Volume 93 Issue 9 | p. 72 | Newscripts
Issue Date: March 2, 2015

B.O. As I.D.? Sniffing Out Healthy Snacks

Department: Newscripts
Keywords: body odor, sweat, nosewitness, fruit flies, antioxidants
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Suspect smell: Some people have criminal BO.
Credit: Linda Wang/C&EN
Photo shows woman smelling the armpit of a man in a button-down shirt.
 
Suspect smell: Some people have criminal BO.
Credit: Linda Wang/C&EN

For decades, eye witnesses to a crime have pointed out perpetrators in police lineups. But what if the witness didn’t see the culprit ... yet was close enough to get a whiff of his or her body odor? According to researchers, the answer to this forensic conundrum is nose-witness analysis—cue drum roll—where witnesses to a crime pick out perpetrators based on their personal pong.

As if being the victim or witness of a crime weren’t bad enough, these folks would then be asked to sniff a selection of stinky suspects. Of course, if nose-witness identification meant bringing a culprit to justice, they might be game. But can it? Eyewitness identification’s track record doesn’t exactly inspire hope: According to the Innocence Project, a nonprofit legal group, “Eyewitness misidentification is the single greatest cause of wrongful convictions nationwide, playing a role in 72% of convictions overturned through DNA testing.”

However, a paper in PLOS One from a team of scientists led by Sandra C. Soares at the University of Porto, in Portugal, reports that our noses may be decent witnesses when it comes to violent crimes (2015, DOI: 10.1371/journal.pone.0116706).

Study participants were shown an authentic video of a violent crime and presented with a sample of body odor at the same time. A second group of subjects was shown an emotionally neutral video that was also paired with some armpit aroma. Afterward subjects were told to identify the correct body odor from six samples. The samples were in glass jars; nobody actually did any armpit sniffing.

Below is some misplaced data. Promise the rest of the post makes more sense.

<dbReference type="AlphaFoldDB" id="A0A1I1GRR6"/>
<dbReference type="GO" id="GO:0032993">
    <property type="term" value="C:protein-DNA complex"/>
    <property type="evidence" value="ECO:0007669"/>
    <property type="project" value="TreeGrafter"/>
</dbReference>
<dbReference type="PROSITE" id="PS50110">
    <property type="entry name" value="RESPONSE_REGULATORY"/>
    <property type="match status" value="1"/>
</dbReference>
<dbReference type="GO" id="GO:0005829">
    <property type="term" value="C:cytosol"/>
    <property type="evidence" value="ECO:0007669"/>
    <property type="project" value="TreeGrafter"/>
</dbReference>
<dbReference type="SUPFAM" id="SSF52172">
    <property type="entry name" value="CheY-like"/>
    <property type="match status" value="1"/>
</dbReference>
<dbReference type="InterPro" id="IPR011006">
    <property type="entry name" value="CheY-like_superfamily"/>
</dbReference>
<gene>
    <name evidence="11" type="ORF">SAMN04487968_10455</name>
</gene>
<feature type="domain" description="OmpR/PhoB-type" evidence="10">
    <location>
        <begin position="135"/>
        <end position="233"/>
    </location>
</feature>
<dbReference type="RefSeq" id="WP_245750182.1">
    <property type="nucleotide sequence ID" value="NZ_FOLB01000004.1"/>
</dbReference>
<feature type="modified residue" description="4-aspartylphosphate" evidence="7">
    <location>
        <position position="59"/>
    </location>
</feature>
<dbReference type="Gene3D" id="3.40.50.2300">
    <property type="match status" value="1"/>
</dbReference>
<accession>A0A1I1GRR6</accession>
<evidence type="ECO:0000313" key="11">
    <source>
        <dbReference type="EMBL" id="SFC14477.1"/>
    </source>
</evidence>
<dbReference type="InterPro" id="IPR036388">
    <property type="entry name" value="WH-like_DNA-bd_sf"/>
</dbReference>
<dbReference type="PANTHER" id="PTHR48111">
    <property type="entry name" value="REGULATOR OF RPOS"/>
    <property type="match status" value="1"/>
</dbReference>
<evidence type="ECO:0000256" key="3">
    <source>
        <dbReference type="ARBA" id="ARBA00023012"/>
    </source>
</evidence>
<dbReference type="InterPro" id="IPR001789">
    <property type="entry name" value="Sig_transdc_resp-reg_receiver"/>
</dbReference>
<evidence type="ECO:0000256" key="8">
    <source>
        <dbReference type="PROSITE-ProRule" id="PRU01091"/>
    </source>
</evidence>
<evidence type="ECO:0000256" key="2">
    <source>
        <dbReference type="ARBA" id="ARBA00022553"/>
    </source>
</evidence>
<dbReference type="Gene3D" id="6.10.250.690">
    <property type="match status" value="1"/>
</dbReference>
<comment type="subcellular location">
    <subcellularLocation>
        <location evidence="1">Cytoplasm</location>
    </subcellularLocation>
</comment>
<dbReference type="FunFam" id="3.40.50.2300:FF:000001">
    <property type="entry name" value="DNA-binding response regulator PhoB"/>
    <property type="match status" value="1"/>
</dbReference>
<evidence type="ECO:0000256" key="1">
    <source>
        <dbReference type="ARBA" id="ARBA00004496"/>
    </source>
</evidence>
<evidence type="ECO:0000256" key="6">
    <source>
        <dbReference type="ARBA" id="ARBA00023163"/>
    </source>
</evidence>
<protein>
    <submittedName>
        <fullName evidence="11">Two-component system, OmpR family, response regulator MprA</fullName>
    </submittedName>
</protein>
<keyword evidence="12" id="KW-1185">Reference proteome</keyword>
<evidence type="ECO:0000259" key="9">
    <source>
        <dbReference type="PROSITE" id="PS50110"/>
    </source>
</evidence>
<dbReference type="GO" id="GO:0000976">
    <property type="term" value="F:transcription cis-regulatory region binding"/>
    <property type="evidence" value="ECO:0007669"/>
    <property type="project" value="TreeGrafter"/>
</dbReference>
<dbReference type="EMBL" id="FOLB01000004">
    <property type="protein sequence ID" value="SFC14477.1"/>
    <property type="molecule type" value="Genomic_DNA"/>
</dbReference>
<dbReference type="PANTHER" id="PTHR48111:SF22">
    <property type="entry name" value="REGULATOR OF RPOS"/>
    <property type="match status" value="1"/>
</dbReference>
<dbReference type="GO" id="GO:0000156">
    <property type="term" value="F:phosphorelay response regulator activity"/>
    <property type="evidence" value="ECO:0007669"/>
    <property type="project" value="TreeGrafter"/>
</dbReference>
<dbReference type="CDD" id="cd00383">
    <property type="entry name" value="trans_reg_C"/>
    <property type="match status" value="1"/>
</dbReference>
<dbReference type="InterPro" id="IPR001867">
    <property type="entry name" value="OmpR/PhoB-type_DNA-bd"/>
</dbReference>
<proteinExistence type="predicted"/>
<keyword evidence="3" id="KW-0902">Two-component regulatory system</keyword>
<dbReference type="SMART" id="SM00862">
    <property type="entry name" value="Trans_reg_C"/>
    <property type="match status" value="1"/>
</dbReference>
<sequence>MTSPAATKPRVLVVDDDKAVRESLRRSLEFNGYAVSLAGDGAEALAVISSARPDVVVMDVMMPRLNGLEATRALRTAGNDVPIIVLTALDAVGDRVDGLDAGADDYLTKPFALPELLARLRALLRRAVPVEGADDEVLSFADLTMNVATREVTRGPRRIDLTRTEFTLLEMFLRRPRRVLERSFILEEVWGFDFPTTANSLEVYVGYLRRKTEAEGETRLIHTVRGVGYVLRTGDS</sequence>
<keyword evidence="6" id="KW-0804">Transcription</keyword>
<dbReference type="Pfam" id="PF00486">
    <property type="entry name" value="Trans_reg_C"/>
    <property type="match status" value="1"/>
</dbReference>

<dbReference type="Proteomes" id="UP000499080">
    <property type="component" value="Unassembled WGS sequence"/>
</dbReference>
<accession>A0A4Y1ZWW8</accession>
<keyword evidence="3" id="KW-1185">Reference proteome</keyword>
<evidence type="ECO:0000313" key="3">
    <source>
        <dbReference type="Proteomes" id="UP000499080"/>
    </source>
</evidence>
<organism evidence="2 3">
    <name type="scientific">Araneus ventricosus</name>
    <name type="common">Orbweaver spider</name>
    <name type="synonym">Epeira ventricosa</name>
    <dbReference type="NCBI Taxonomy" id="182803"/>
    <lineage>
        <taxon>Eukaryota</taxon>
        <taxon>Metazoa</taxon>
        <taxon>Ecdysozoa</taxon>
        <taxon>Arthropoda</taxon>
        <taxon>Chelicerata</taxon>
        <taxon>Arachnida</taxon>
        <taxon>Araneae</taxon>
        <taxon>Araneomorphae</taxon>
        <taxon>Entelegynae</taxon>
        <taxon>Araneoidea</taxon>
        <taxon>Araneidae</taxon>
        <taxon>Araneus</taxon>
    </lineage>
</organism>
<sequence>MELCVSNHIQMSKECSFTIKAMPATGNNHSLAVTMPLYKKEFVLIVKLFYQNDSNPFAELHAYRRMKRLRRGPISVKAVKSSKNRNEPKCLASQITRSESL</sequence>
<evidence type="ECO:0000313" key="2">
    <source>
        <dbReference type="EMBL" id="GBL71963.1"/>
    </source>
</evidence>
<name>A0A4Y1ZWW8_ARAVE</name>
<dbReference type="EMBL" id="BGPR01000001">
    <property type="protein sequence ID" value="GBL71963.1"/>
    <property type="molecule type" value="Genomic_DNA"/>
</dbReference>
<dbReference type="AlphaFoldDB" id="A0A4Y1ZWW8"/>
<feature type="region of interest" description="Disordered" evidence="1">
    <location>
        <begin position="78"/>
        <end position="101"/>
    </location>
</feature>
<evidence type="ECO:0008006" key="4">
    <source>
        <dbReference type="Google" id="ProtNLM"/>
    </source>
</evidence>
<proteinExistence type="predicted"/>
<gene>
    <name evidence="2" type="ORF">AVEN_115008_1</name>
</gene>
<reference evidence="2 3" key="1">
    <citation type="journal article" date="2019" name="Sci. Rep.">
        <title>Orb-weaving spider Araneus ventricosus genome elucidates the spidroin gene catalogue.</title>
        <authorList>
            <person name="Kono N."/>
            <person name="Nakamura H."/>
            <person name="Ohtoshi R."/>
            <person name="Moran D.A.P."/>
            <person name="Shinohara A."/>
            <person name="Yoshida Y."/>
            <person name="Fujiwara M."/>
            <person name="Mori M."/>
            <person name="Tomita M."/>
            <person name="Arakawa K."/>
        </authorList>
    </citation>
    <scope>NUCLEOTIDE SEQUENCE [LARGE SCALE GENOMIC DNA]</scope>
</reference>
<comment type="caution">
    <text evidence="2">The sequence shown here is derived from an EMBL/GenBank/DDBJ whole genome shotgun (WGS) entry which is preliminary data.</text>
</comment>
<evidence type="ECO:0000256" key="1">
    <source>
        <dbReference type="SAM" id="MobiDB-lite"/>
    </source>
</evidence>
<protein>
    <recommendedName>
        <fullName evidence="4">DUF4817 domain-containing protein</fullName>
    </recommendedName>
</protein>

According to the researchers, the “two experiments indicated that B.O. associated with male characters in authentic videos could later be identified in B.O. lineup tests well above chance.”

Achieving statistical significance makes for good science, but “well above chance” may not cut it in a courtroom when it comes to proving someone is guilty “beyond any reasonable doubt.”

Nose-witness analysis faces a lot of other challenges, not the least of which is getting cops to sample a suspect’s body odor. And how will other body odors be chosen to round off the rest of the lineup? Finally, has anyone considered the possibility of stinky setups?

Trained perfumer-turned-odor-artist Sissel Tolaas has already shown that she can re-create the body odors of 16 men using the same toolbox of scent compounds that fragrance companies use to make blockbuster colognes. In some future dystopia, criminals may solicit the skills of evil perfumers to create the scents of people they wish to frame, then wear those scents themselves before committing nefarious crimes, so that hapless victims then identify the wrong person. But perhaps we are getting ahead of ourselves.

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Healthy sniffing: Fruit flies are drawn to fruit containing antioxidants.
Credit: Anna Schroll
Photo shows fruit flies chowing down on a piece of fruit.
 
Healthy sniffing: Fruit flies are drawn to fruit containing antioxidants.
Credit: Anna Schroll

Although some scientists want us to use our sense of smell to bust criminals, another group of researchers is discovering how fruit flies sniff out a healthy meal. A team of chemical ecologists led by by Marcus C. Stensmyr at Lund University, in Sweden, wondered what specifically draws fruit flies to fruit, which they use as food and a place to lay eggs.

It turns out that they’re attracted to some of fruit’s healthiest components: its antioxidants. More specifically, the flies are enticed by volatile ethylphenol molecules. Yeast in fruit produce these volatiles from hydroxycinnamic acids, a family of potent antioxidants, and fruit flies find them so enticing they simply cannot resist digging in (Curr. Biol. 2015, DOI: 10.1016/j.cub.2014.11.062). If only this were true of humans, we might always prefer fruit to french fries.

 

Sarah Everts wrote this week’s column. Please send comments and suggestions to newscripts@acs.org.

 
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ISSN 0009-2347
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